Idaho Bureau of Homeland Security News Release
For immediate release, May 17, 2011
Contact: Robert Feeley, (208) 422-3033
Emergency Managers Prepare for Flooding Conditions
(Boise) Emergency managers throughout the state are keeping a close eye on weather and flooding conditions and making preparations for rivers and lakes to exceed their boundaries. This spring has a higher-than-average potential for damaging flooding due to high levels of snowpack in many areas of the state, and several rivers already have reached flood stage.
Some mountain areas of Idaho have seen record or near record amounts of snow, particularly in northern and eastern Idaho. The cooler spring weather has delayed snow from melting, increasing concerns that runoff could be damaging when warmer weather comes. Reservoirs throughout the state are releasing water to make room for the additional runoff.
Idaho rivers now at flood stage include the St. Joe in northern Idaho; the Bruneau and Boise Rivers in southwestern Idaho; and the Snake, Henry’s Fork and Portneuf rivers in eastern Idaho. The Kootenai River close to Bonners Ferry is near flood stage, as is Lake Coeur d’Alene, Local and state officials will continue monitoring river and lake levels as they fluctuate with the varying weather and runoff conditions.
The Idaho Bureau of Homeland Security (BHS) has been working closely with local emergency managers as well as the National Weather Service and Army Corps of Engineers to prepare for the flooding. Sandbags and pumps are prepositioned throughout the state and officials have conducted flood preparedness classes in many areas. Several local jurisdictions have requested advanced measures assistance from the Corps of Engineers to help with levee protection activities and the Corps is assisting in flood responses. BHS met with leaders of various state agencies as well as staff from the governor’s office to coordinate preparation activities and to provide situational awareness of existing and projected conditions.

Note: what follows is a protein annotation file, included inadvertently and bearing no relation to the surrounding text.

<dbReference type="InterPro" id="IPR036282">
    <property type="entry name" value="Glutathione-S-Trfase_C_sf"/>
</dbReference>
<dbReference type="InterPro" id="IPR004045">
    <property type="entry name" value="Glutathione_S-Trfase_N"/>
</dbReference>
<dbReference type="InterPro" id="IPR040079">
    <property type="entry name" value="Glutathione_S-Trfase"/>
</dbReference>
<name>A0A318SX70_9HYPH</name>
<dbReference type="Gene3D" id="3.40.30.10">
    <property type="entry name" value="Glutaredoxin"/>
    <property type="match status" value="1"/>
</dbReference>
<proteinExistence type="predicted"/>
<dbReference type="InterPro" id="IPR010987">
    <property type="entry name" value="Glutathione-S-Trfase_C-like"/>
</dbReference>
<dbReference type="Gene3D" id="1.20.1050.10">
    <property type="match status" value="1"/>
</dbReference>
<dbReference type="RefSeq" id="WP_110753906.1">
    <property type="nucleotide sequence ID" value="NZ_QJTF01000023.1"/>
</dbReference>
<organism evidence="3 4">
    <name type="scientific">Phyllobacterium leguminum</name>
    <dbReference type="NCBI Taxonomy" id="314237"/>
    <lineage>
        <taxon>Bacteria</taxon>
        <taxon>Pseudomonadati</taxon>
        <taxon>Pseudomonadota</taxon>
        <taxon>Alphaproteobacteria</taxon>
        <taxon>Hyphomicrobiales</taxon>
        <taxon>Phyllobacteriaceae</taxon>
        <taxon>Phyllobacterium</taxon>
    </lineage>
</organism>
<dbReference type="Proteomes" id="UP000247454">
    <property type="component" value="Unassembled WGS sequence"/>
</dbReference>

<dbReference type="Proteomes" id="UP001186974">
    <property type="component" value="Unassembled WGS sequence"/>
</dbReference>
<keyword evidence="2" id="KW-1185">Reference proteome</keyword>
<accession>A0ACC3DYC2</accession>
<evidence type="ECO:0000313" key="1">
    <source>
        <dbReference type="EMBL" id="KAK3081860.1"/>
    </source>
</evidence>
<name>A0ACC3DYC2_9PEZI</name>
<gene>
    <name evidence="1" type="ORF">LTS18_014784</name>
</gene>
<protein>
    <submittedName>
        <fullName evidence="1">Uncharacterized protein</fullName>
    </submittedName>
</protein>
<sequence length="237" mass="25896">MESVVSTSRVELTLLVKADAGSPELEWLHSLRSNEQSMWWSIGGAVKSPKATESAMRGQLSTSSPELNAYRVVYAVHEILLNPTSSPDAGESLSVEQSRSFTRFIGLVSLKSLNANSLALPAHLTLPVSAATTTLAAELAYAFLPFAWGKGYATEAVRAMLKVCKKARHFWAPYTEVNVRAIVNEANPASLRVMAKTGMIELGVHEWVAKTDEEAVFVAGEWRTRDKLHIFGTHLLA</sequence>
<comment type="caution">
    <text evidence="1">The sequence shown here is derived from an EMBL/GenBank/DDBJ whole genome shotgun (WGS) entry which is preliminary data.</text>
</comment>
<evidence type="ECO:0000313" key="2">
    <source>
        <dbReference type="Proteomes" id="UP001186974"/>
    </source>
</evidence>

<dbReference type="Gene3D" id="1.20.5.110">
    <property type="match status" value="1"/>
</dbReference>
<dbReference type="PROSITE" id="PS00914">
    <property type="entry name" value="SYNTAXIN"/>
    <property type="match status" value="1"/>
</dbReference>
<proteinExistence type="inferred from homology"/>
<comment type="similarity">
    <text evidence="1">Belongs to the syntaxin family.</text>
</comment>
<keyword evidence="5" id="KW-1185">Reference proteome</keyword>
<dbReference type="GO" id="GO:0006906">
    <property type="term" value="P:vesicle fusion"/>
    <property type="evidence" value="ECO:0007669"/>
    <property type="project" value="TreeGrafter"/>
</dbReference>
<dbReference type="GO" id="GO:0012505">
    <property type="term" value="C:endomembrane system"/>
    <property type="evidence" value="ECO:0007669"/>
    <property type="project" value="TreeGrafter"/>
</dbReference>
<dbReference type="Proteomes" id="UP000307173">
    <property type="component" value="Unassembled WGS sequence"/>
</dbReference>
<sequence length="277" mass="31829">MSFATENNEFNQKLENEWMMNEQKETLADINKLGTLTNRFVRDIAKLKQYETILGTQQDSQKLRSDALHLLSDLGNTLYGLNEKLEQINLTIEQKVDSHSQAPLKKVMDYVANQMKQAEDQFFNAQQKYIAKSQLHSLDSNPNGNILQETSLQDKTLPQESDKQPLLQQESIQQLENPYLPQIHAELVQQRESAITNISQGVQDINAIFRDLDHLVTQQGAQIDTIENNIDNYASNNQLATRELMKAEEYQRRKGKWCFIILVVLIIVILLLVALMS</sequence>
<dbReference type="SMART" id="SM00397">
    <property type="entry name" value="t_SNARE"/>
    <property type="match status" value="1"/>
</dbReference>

Officials recommend that Idahoans who live near flood-prone areas purchase flood insurance to protect belongings. As flood insurance purchases require a 30-day waiting period, residents should not delay. It is important to stay away from the water if flooding occurs since temperatures are low and currents are unpredictable. Citizens should never attempt to drive through floodwaters since even seemingly low water can cause vehicles to lose traction. Citizens should move valuables to high shelves or second stories if flooding is predicted near a residence. Should flooding occur, residents should move to higher ground.
Idaho has developed a flood preparedness booklet for citizens, which is available at https://www.bhs.idaho.gov/Pages/Preparedness/Hazards/PDF/Idaho%20Flood%20Booklet.pdf.
“With the amount of water and snow still in the mountains only time will tell if the weather will cooperate or if we will see damaging flooding,” said BHS Director Brigadier General Bill Shawver. “This year certainly has the potential to be a bad flood year but we stand ready to assist local jurisdictions if those concerns become a reality.”
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Note to reporters: The Idaho Bureau of Homeland Security is the State of Idaho’s emergency management agency. Please note that Idaho BHS is an Idaho-specific agency, and it is not the same thing as the federal Department of Homeland Security. Within the State of Idaho organizational chart, Idaho BHS is aligned under the State of Idaho Military Division.